Cinema: Three Billboards Outside Ebbing, Missouri
Cert: 15A; Now showing
It just swept the Golden Globes, taking home Best picture (drama), screenplay, actress (drama) for Frances McDormand and supporting actor for Sam Rockwell.
Now we wait to see if Martin McDonagh's latest carries any kind of momentum into the rest of awards season.
While the London-Irish filmmaker's best work of late (after the frankly overrated In Bruges and the fun but untidy Seven Psychopaths), Three Billboards... doesn't have "Oscars glory" written all over it. While punchy and full of giddy flourishes of dialogue, as ever with McDonagh it paints itself into a corner in the closing scenes where a convenient entrance stage-right in the second act is exploited. Nobody reacts in a normal manner to anything.
Luckily, the core trio in the cast are a muscular thing to behold. McDormand is tough as old boot leather as Mildred, a local woman seething in the aftermath of her teenage daughter's murder.
Looking to shake up the useless Ebbing police force that failed to find the killer, she rents out three billboards on the approach to town and has a provocative message pasted across them. Her target is Chief Willoughby (Woody Harrelson) but her actions draw in the wrath of thuggish, white-trash local officer Dixon (Sam Rockwell).
A swirl of side characters animates the nearly two hours of blackly comic, neo-western drama - Caleb Landry Jones as the wimpy ad agent, John Hawkes's nasty ex-husband, a police superior played by The Wire's Clarke Peter.
A superb cast, then, and for the most part McDonagh keeps them moving in interesting patterns. If he tightened up his endings a bit, he'd be unstoppable.
★★★ Hilary A White
Cert: PG; Now showing
It was inevitable this biopic depicting a key World War II junction for Winston Churchill would scoop Bafta nominations. With nine in total, Darkest Hour's biggest hope probably lies in the Best Actor category for Gary Oldman's towering (and some might say shamelessly Oscar-baiting) turn as the D-Day prime minister.
Though it'd be a shame for other categories to go unrewarded. Bruno Delbonnel's musty cinematography leaves the jaw on the floor and the sense of the era created by the set and costume design is tangible. As wife Clementine, Kristin Scott Thomas's supporting role rightly got a Bafta nod, but alas there was none for the ever-reliable Ben Mendelsohn as George VI.
Ultimately, however, it's The Oldman Show. For an actor whose early promise slid into lots of shouting and little subtlety, it's remarkable to see him break the biggest sweat of his career as the croaking cigar-chewer trying to second-guess Hitler and forge ahead following Chamberlain's ousting.
Lily James charms as the new secretary dealing with the man's gruff eccentricity. And director Joe Wright (who also made Atonement) shows the rows and tough calls in the war rooms beforehand.
Everything of course leads towards that speech, a stirring crescendo if ever there was one following ample helpings of tension and dry wit in Anthony McCarten's screenplay. ★★★★ Hilary A White
A Woman's Life
Cert: Club; Now showing in IFI
While we can all count ourselves lucky for the age that we live in, watching Stephane Brize's excellent period portrait of a young French noblewoman also reminds you that some things have been slow to change.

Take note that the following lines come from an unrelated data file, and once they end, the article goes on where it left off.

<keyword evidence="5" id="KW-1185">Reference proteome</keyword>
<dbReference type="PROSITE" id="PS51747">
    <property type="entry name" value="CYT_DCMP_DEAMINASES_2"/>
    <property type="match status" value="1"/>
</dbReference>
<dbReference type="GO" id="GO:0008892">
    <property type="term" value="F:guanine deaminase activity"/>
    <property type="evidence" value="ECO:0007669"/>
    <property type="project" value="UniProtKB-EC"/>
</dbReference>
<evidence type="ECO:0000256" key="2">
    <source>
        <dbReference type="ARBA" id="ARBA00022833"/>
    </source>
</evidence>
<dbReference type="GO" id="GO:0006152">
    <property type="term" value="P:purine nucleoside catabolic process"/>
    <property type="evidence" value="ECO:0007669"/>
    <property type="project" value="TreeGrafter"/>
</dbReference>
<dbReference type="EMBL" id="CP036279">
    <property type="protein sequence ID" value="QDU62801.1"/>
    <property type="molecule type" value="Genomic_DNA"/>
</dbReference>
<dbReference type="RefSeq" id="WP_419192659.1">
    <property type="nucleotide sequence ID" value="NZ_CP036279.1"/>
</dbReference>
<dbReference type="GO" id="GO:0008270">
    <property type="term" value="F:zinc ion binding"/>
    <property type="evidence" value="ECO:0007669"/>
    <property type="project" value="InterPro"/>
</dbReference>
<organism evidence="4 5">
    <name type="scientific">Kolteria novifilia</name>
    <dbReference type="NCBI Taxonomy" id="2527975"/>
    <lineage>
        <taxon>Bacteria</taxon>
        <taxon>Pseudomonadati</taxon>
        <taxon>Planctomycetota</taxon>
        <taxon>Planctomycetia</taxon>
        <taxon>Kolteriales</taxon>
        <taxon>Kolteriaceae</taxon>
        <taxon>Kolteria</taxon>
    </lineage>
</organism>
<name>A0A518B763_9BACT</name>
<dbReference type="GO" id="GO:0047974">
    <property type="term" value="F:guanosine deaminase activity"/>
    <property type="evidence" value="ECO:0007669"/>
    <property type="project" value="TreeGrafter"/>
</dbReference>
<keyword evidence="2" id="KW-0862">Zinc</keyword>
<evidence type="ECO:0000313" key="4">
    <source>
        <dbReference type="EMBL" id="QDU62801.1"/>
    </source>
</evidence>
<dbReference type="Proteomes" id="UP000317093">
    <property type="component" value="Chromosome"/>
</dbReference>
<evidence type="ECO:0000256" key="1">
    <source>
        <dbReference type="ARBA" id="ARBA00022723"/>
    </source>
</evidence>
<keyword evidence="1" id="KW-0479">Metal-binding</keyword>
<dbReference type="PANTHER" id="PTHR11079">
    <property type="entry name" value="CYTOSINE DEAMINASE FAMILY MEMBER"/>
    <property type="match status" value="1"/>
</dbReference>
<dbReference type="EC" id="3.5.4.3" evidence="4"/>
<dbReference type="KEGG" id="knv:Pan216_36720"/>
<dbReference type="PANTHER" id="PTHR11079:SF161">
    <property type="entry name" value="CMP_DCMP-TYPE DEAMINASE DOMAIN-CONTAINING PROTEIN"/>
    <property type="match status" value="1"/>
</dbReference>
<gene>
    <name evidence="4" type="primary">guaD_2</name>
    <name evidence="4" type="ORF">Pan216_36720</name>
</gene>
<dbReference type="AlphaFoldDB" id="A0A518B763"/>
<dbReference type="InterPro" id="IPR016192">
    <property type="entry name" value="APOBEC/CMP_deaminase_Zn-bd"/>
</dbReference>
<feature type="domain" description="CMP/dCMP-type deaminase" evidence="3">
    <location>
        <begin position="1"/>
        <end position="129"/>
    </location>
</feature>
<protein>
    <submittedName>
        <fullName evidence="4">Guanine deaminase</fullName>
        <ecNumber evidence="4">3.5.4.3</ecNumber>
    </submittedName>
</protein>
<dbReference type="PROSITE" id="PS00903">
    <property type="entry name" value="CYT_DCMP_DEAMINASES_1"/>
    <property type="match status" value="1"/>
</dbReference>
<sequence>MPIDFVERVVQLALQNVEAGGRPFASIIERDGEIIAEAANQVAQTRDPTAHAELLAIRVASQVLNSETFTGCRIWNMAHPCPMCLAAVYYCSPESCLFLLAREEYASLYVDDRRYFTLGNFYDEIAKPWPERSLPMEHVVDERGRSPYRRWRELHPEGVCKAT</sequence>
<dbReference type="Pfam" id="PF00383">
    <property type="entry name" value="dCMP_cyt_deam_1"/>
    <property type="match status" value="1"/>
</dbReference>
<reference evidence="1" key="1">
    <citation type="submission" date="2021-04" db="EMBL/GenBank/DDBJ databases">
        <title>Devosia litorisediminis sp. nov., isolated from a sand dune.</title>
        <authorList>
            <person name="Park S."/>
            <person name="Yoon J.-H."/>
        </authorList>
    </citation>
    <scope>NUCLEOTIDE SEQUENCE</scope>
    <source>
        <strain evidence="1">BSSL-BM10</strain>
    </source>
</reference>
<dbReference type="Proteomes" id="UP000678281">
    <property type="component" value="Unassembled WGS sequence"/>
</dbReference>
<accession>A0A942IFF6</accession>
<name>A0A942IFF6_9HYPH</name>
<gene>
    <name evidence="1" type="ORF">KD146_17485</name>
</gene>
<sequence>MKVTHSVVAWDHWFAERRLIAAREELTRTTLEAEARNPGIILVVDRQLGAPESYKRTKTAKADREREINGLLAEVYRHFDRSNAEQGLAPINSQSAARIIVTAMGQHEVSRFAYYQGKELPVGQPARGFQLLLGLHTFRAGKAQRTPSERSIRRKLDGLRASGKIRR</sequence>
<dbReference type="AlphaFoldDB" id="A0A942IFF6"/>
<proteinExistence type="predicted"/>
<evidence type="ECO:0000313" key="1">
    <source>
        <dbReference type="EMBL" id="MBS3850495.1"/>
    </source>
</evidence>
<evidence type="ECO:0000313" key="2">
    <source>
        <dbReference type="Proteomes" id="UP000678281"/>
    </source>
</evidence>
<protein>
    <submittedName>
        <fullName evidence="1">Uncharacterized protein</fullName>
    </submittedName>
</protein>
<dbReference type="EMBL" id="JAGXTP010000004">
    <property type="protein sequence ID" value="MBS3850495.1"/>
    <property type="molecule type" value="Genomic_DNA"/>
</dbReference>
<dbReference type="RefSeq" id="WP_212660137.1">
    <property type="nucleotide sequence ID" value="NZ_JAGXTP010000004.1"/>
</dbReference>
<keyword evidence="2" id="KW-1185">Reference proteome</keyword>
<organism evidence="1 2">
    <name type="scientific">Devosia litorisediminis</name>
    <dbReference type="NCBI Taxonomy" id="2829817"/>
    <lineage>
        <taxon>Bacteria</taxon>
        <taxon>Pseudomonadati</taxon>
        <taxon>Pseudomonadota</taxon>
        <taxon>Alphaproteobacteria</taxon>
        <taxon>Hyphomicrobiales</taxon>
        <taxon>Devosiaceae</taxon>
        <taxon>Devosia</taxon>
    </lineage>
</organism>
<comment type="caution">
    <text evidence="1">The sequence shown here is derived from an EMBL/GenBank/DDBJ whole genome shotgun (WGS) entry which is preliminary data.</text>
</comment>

Judith Chemla is incredible as Jeanne, coming of age on her parents' 19th-century Normandy estate and setting forth on life's rough road. This entails a less-than-happy marriage to Swann Arlaud's rakish nobleman, betrayals left, right and centre and a general hardening of Jeanne by some of the toughest lessons life can throw at you.
Brize shoots a naturalist action style in the tight academy frame ratio, bringing an unflinching immediacy to the succession of tragedies. Underpinning the unhappiness are wafting flashbacks to sunnier times.
A Woman's Life could be an oppressive cinema outing if the quality behind and in front of the camera wasn't so magnetic. The tale - based on Guy de Maupassant's 1883 debut novel - meshes the cold realities for women back then with strikingly timeless truths. ★★★★★ Hilary A White
Cert: 15A; Opens on Friday
Catalan filmmaker Jaume Collet-Serra has made a name as a purveyor of high-action B movies with films like Non Stop and The Shallows. This latest offering sees him return to action and to Liam Neeson for their fourth collaboration. There's a solid cast, plenty of action and slick looks, almost making up for a somewhat confusingly told story.
Michael (Neeson, pictured) and his wife Karen (Elizabeth McGovern) live a nice but busy life making ends meet, but only just - and sending their son to college will be difficult.
Michael commutes by train into NYC to work in insurance, but he is deemed too expensive and fired just years from retirement, something he confides in Alex (Patrick Wilson), his partner from when Michael was a cop.
An insurance salesman with a very particular set of skills then, he is on the train back to suburbia when a mysterious woman (Vera Farmiga) offers him money to find one particular passenger. There is more to it, naturally, and it becomes a moral issue about right, wrong, consequences and corruption, especially from the perspective of the tormented middle-class.
It can be hard to follow the detail of the story, and it's less humorous than their other films - but fans of Liam whupping baddies will enjoy see him do it on a train.
★★★ Aine O'Connor